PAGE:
Archive » November 30, 2006
THE COLUMN OF LASTING INSIGNIFICANCE
By John Wilcock
MATTERS OF MARGARET MEAD
Recent publication of a book of letters from the famous anthropologist Margaret Mead has revived an old argument that was still unsettled long after she died nearly 30 years ago. In the bestselling “Coming of Age in Samoa” (1928), Mead reported on the permissive sex lives of young girls in those remote Polynesian islands, but later commentators – notably the late ethnologist Derek Freeman who wrote two debunking books – claimed she had been duped, with the young maidens telling Mead what she wanted to hear. Authors Patricia Francis and Margaret Caffrey don’t take sides in their new book, “To Cherish the Life of the World,” but some of the letters suggest that Mead’s “free-love” beliefs and life, which included three marriages and numerous affairs, might have influenced her findings.
Public officials who are given a budget to hire somebody to do their job for them are naturally going to do just that, and that’s why 176 contracts costing almost $5 million were handed out to consultants in Britain last year. That’s more than all the other European countries combined, says the Spectator, describing the trend as “a dependency culture.” Public servants are “risk-averse,” explains the mag. “Rather than make a wrong decision it makes sense to make no decision at all other than to decide which outside firm to pay to take the blame if it all goes wrong.”
Too many e-mails is the complaint of Stephen Jukuri, who says “we’ve reached the too-much-information age, but we haven’t really reached the communication age.” Jukuri’s complaint is echoed in a Wall Street Journal story by Jared Sandberg that points out that with an estimated 84 billion e-mails sent worldwide every day, it’s sometimes hard to welcome its efficiency. “Like bad advice, self-importance and ugly carpeting, there’s just too much of it in the office,” Jukuri says.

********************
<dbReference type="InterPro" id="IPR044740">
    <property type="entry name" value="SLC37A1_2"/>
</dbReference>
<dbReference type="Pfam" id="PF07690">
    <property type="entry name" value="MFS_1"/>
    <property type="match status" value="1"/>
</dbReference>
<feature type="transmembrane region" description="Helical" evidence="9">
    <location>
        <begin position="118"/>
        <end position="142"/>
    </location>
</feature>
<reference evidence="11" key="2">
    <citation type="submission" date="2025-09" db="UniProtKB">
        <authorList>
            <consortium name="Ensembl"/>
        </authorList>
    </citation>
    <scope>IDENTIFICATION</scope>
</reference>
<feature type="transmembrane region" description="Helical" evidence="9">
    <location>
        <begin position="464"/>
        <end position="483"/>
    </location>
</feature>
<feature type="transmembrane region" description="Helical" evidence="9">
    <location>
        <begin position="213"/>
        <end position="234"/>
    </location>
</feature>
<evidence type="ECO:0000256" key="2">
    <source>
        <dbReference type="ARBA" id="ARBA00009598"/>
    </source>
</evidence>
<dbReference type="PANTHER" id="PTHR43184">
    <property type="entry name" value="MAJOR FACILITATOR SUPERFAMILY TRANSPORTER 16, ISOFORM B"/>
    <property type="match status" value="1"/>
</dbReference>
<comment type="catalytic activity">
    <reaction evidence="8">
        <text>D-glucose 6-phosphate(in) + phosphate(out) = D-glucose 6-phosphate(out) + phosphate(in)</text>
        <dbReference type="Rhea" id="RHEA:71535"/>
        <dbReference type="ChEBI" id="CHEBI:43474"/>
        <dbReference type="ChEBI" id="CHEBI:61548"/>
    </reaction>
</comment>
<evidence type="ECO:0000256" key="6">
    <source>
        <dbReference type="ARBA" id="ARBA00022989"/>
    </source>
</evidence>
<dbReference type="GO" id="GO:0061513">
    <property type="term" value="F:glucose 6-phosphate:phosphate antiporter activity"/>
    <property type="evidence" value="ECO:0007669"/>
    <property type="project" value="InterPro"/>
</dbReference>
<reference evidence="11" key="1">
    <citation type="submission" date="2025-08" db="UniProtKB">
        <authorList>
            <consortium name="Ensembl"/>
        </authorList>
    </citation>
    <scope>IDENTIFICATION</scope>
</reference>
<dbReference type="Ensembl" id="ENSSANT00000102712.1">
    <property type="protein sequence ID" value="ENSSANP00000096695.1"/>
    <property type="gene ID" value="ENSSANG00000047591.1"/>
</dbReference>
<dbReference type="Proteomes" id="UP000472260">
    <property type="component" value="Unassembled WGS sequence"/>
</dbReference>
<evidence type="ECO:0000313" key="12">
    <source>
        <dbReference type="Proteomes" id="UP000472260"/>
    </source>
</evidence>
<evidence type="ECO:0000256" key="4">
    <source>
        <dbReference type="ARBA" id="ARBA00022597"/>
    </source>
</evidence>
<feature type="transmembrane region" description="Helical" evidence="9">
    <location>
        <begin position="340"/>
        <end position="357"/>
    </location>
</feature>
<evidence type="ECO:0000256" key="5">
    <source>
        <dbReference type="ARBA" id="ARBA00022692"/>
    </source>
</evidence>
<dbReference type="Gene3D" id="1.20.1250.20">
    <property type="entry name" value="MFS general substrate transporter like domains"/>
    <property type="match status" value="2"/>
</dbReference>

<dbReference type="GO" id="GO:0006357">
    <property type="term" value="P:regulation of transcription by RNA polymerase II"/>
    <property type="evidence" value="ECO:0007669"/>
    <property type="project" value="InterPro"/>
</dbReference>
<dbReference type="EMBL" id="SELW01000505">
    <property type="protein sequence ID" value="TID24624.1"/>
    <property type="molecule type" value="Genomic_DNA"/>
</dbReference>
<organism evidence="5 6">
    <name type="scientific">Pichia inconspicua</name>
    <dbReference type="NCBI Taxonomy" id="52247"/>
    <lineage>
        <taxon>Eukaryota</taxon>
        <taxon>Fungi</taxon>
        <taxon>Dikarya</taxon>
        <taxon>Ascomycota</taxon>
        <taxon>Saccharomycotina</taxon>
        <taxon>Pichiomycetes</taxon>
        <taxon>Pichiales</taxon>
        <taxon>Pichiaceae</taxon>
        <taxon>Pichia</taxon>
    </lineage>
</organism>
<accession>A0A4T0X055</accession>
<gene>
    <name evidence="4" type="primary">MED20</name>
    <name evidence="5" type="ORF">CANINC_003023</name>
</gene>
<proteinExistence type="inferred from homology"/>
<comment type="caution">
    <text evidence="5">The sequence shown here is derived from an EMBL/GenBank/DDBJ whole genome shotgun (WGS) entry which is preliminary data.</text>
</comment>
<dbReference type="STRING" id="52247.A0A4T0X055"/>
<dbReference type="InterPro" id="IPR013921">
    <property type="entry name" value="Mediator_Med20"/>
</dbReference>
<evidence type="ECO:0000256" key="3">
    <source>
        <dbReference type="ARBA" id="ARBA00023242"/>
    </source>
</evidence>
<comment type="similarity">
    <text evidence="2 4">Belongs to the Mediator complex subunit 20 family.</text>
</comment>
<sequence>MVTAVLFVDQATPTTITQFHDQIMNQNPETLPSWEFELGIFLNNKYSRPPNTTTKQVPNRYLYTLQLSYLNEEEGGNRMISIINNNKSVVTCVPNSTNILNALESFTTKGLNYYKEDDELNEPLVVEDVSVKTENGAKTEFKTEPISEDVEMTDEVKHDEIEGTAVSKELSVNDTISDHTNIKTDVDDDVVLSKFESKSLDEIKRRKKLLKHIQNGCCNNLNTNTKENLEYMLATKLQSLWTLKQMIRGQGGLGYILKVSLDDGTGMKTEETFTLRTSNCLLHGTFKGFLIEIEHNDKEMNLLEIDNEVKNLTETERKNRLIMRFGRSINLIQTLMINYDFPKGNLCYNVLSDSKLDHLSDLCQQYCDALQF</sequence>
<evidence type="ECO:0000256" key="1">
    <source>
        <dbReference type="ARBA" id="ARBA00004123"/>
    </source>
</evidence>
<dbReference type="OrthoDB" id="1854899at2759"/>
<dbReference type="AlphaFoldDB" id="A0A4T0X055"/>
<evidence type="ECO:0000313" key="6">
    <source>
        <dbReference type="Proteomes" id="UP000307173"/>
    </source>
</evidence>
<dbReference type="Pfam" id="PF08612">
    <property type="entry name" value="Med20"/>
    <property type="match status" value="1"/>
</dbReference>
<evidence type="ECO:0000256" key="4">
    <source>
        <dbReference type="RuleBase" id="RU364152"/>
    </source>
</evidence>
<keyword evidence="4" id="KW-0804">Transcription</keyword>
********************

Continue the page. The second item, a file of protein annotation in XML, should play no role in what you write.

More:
New Jersey is the latest state (California was the first) to introduce a bill banning foie gras, the expensive gourmet snack made from the ground-up liver of ducks, which have been artificially engorged. Similar bills are under consideration in other states. Humane society officials allege that the force-feeding (via tubes down the throats) is cruel, but defenders such as Ariane Daguin, a French-born foie gras distributor, calls the bans “a threat to freedom of choice.”
The Bloomberg Forecast
Our Town Downtown, one of New York City’s free tabloids, devoted a full page to local opinions about whether second-term Mayor Michael Bloomberg would run for president. (The consensus: three ‘No’; four ‘Maybe’; one ‘Yes’.) It was faced with an attack ad from the police union, headed “Learn to Speak Bloombergese.” Sample items: “We’d like to pay our police officers more” (translation: “We want our police officers to know we appreciate them but have no intention of giving them a raise”); and “We don’t have the money to give police officers a bigger raise” (“We have $5 billion surplus but we want to spend it on other things”).
More Soup for You
The famous Soup Nazi (an actual chef named Al Yeganeh), around whom was shaped an episode of “Seinfeld” in which the dictatorial Yev Kasem refused to serve customers he didn’t like, is about to open 50 franchises of his Soup Kitchen International throughout Britain. ”It’s a soup kind of country,” says his business partner John Bello. “I think the soup could do very well here.”
The Wilcock Web
London’s Daily Mail claims that almost $1 billion a day changes hands in bribes in Russia ($319 billion in 2005)…. Wal-Mart discovered that stores that employed greeters who said ‘hello’ and offered assistance to customers reduced shoplifting by 35%…. One way to solve Britain’s overcrowded prisons crisis, writes Joan Bakewell in the Independent, is to send home the 4,500 women incarcerated (all but a handful for minor crimes) and use the space for men…. Since it started airing its “Deal or No Deal” show, NBC has split with its partner almost $25 million income from viewers’ text messages…. An intellectual, explained Aldous Huxley, is “a person who has discovered something more interesting than sex”…. More and more supermarkets are adopting the use of the Smart Label that monitors freshness through plastic packaging, turning its orange Q to grey when the bacteria count reaches a critical level…. “A man prefers to believe what he prefers to be true,” said Sir Francis Bacon (1561-1626).
John Wilcock’s column and weekly travel show can be accessed at www.ojaiorange.com.
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